How to cope with diabetes caregiver blues.

Let’s start with the truth: caregiving can be tough!

Whether you are responsible for the care of a family member in the home, keeping watch from around the corner, or caregiving from a distance, diabetes caregivers have to accept significant added stresses and challenges as part of everyday life. It’s not surprising that these pressures sometimes pile up, leaving us feeling stressed or decidedly blue. Sometimes ‘feeling blue’ is just that: feeling low, down, discouraged, depleted. Sometimes ‘feeling blue’ is actually a clinical depression.  It is important to know the difference and only your doctor can tell you for sure.

Caregiver blues can have a negative effect on your health. If your family doctor has ruled out depression and together you have decided that taking better care of yourself is what is needed, then isn’t it interesting that the same principles of healthy living that you may be so concerned for your loved one to be following, also apply to you. The Golden Rule – ‘Do unto others as you would have them do unto you‘ – needs to be turned around for there to be dependable caregiving. We could say ‘do unto yourself as you would do unto others‘.

Here are some tips to help you through occasional blue periods and to restore your energy and effectiveness:

  • Practice healthy living. Healthy eating and physical activity routines will help you feel better overall. Check out the Canada Food Guide for lots of good tips. You will also find many of the tips in our Diabetes Diet section apply for anyone who wants to live healthily. For example, a balanced diet that is low in fat and rich in vegetables, fruits and whole grains is good for everyone, whether or not you have diabetes.
  • Physical activity is part of healthy living and also releases endorphins, which are sometimes known as the ‘feel-good’ hormones. Aim for 150 minutes of physical activity each week. This does not have to be daunting. Even with 20 minutes of brisk walking every day you can achieve this level of activity. You may want to check out our article Fitting physical activity into a working day.
  • Schedule “Me Time” into your routine. Trying to ‘snatch’ moments for yourself when the day allows is not a successful strategy! Instead, plan ahead and schedule periods of time that are strictly for you, whether for hobbies or for simply relaxing with a good book. Put yourself high on your ‘to-do’ list to make sure there IS time in the day for self-care.
  • Learn relaxation techniques. Deep breathing, visualization and other relaxation techniques can help to relieve stress and ease frustrations. Ask a member of the diabetes healthcare team for resources.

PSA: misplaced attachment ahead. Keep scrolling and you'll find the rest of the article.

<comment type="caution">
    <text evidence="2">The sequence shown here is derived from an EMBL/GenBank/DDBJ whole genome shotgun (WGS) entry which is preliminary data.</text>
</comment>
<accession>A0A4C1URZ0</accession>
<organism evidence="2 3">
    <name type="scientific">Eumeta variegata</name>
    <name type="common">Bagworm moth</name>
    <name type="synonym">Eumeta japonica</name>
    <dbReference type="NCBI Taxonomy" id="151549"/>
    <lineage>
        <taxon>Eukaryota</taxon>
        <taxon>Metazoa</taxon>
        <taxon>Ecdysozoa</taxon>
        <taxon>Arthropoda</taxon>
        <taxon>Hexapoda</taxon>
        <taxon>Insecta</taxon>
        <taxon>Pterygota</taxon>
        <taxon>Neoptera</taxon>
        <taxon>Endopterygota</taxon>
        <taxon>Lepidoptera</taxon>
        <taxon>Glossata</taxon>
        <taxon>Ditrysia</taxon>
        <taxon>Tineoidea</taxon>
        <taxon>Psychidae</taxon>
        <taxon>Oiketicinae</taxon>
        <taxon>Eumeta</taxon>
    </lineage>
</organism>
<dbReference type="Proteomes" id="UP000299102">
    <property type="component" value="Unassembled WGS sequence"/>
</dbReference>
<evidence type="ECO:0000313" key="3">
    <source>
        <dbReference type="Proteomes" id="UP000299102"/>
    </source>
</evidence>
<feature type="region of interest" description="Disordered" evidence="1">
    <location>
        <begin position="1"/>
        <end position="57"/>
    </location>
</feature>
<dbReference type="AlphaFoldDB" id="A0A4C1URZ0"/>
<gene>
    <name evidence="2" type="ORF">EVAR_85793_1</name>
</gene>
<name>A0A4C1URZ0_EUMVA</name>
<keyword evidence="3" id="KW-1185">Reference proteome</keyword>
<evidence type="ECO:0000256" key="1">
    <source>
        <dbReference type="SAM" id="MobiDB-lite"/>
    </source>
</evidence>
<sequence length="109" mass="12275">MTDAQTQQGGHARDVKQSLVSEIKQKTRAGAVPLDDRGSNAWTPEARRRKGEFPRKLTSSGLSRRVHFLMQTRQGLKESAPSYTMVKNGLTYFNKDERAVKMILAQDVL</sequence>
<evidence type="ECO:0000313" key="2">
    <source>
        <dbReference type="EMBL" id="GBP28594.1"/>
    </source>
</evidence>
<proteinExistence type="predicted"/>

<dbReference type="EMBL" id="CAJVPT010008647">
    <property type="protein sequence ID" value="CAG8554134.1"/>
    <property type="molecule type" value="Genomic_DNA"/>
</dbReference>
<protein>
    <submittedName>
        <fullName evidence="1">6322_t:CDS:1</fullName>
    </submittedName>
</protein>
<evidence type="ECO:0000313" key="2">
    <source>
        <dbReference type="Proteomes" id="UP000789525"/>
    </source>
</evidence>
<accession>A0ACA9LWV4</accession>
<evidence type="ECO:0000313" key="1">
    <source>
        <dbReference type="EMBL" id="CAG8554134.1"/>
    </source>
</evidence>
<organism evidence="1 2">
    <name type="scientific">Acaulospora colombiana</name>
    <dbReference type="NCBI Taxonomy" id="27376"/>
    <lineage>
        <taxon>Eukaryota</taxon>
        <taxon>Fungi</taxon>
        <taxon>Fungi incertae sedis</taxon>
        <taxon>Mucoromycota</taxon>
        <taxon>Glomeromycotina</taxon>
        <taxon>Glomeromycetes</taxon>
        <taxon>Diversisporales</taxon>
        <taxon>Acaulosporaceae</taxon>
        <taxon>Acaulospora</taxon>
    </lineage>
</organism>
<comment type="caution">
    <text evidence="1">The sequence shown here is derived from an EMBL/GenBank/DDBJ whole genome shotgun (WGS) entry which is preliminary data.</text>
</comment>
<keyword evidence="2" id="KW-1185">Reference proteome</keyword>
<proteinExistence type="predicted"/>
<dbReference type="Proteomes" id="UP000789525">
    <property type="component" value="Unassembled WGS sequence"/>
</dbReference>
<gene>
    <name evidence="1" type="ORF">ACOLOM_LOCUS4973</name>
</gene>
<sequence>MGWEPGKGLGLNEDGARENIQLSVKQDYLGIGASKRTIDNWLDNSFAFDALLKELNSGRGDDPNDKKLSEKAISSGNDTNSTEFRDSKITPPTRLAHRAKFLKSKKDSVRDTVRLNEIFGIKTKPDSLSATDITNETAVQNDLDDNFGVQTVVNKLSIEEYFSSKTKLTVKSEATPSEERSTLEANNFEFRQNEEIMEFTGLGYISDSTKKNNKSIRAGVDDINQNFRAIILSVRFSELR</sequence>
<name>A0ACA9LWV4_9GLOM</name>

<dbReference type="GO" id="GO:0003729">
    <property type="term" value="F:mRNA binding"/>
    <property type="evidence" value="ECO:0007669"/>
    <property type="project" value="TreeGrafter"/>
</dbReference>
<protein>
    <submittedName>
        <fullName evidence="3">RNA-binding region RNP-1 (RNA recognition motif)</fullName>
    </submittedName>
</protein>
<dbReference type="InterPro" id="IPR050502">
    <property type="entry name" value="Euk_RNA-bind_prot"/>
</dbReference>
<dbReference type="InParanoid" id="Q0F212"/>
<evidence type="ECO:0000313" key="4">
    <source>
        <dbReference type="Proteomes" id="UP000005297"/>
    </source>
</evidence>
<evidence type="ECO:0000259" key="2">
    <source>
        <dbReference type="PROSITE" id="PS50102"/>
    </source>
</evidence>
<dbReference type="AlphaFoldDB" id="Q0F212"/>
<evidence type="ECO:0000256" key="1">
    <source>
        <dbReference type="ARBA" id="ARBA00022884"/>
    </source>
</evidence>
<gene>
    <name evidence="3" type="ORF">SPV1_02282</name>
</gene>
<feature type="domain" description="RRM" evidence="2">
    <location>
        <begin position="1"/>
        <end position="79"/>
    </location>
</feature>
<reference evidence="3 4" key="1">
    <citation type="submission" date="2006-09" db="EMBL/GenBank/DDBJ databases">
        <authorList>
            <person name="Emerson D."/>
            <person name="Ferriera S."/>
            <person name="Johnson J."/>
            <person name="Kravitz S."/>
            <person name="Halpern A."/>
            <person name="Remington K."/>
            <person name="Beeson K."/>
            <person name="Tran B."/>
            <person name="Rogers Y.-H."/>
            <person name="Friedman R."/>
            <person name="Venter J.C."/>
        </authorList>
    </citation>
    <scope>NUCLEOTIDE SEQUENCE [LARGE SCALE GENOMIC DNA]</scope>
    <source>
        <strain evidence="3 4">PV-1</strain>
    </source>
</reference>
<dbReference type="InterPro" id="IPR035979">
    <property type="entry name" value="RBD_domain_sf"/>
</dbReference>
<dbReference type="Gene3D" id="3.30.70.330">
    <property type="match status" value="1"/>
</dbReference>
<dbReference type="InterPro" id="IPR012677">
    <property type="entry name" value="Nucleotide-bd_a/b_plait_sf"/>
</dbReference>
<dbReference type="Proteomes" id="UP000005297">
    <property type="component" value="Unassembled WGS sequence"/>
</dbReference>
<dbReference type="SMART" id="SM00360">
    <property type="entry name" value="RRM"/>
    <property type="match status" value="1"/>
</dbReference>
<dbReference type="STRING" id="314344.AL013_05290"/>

• Ask for help. Sitting back and waiting for family and friends to offer the right sort of assistance may not bring results.  People are not mind-readers. They may not even be aware that you need some help. Taking time to think about what your worries are, and reflect on what you would really like to be happening, may help you clarify your own needs. Then assertively and specifically state exactly what you need. There are books that are very helpful in learning respectful and assertive communication and stay tuned for we have more ideas to share here.
  • Connect with others. Chat with friends in person, by phone or online. Join a support group. Share a laugh or express your frustrations with others who understand what you’re going through.  

When ‘the blues’ becomes depression

Although occasional blue periods are normal, be aware that prolonged sadness may indicate the onset of depression.

Depression is a treatable medical condition. Consult your healthcare practitioner if you experience any of the following for more than two weeks:

  • Sad, despairing mood that is present most days and lasts most of the day
  • Changed sleeping or eating habits
  • Loss of interest in work, hobbies, people or sex
  • Withdrawal from family members and friends
  • Persistent feelings of guilt
  • Crying easily or feeling like crying but not being able to
  • Thoughts of suicide

Taking care of yourself – ‘doing unto yourself as you would for your loved ones’ is one of the best preventions for caregiver burnout and depression. If you are feeling ‘blue’, it may be a signal that you haven’t been giving enough time and attention to your own health and well-being. In order to be the best caregiver and supporter of your partners, family and friends with diabetes, it is vitally important to take care of yourself.

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